Re: [Nethistory] Collecting the history of networking, a possible methodology

Jack Haverty <> Wed, 29 May 2013 00:39 UTC

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Date: Tue, 28 May 2013 17:39:06 -0700
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From: Jack Haverty <>
To: Elizabeth Feinler <>
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Subject: Re: [Nethistory] Collecting the history of networking, a possible methodology
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Hi Jake,

Yes, you're right - I was referring to the Internet list maintained at  It's hard to keep track of these things.....

I have a suggestion for a "repository" of sorts.   I've gotten
involved in a little consulting involving a patent dispute, for which
prior art from the 70s/80s would be relevant.  So I've been looking
for old documents -- not just recollections, to back up what I (think
I) still remember about what happened when.

Most of the early work on Internet stuff was done under some
government contract, and I believe those contracts all required
submitting deliverables - tangible output.   I remember at BBN writing
lots of quarterly reports and other such things, and they all got sent
to the government as a deliverable.  Some deliverables were actual
software listings.  I'm pretty sure other contractors - SRI, ISI,
Linkabit, Collins/Rockwell, etc., had to do the same.  I suspect most
of such documents were never submitted to NIC, since they weren't all
that relevant to others at the time.  But they're chock full of
material that might be very interesting to a historian now.

Some of those early docs I've managed to find online, especially at
DTIC, including quite a few BBN QTRs from the earliest days of the
Internet.  But I've never found any SRI, ISI, etc., docs.  Maybe I
just don't know how to search for them.   All of these docs would be
extremely valuable as a historical record, since they contained lots
of details about the actual progress in the development of the

My niece's husband is a Contracting Officer's Technical Representative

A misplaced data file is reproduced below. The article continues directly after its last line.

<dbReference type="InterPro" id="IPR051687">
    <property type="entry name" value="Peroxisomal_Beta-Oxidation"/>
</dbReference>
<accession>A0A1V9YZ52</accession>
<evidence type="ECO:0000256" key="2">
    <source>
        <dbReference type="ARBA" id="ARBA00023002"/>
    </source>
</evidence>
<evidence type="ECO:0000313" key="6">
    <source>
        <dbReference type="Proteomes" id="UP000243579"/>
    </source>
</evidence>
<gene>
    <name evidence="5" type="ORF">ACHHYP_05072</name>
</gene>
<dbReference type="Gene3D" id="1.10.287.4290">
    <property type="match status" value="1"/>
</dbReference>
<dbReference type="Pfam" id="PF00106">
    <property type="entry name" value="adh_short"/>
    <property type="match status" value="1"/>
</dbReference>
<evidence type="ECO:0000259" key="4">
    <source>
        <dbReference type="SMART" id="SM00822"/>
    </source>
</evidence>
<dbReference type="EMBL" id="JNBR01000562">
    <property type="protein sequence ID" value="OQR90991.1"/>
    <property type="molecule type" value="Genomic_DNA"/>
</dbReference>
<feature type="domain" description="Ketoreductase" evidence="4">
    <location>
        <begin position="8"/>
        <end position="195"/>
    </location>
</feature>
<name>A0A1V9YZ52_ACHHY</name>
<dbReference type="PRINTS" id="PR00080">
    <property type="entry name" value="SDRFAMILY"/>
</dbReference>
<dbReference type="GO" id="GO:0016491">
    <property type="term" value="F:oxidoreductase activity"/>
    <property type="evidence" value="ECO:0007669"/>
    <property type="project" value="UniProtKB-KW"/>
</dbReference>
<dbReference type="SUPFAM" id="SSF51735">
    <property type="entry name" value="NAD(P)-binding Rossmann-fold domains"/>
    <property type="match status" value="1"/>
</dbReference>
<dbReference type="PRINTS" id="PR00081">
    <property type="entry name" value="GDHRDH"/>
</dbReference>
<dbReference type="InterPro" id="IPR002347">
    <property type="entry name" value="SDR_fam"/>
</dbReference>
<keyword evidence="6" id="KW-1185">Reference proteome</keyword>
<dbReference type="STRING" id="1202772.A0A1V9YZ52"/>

(COTR) in the Army, and I asked him last week what happens to contract
deliverables on government contracts.  His answer is that they're all
saved somewhere.  So, ... maybe there's a lot of juicy historical
material in some dusty government basement "repository" somewhere.

Perhaps someone knows how to find it... how's that for a task for the
professional historians?  Find that repository, then get as much
relevant material as possible out of it and into an enduring safe
place.  I suspect a good starting point would be the contract numbers.
 A lot of the early BBN work on the Internet was done under
MDA903-80-C-0353 & -0214 or NOO039-8l-C-0408, out of DSSW/Navelex.
Maybe you have some of the old SRI contract numbers too.   Googling a
contract number produces a lot of material at DTIC from that contract,
but not all.  A lot must be still just on paper, if it exists at all.


On Tue, May 28, 2013 at 12:40 PM, Elizabeth Feinler
<> wrote:

> From: Jack Haverty <>
> Date: May 24, 2013 7:59:12 PM PDT
> Cc:
> Subject: Re: [Nethistory] Collecting the history of networking, a possible
> methodology
> On 05/23/2013 01:17 PM, Brian E Carpenter wrote:
> I think it is essential to have an organised method of securing copies of
> material and putting them somewhere that has a high probability of long-term
> survival. Crowdsourcing is a *great* method of getting the material, but a
> lousy method of collecting and preserving it.
> I agree that the most urgent need is one or more methods for capturing the
> history before it fades and changes beyond recognition.   As one of the
> people who lived through the early networking years of the 70s and 80s, I've
> been pretty disappointed when I've read some of the "history of the
> Internet" books, which often seem to be recounting the history of some other
> Internet from the one I was involved with.
> There's been a lot of historical "testimony" over the last few years on this
> mailing list.
> Jack is pointing out a problem we are having with the name of this mailing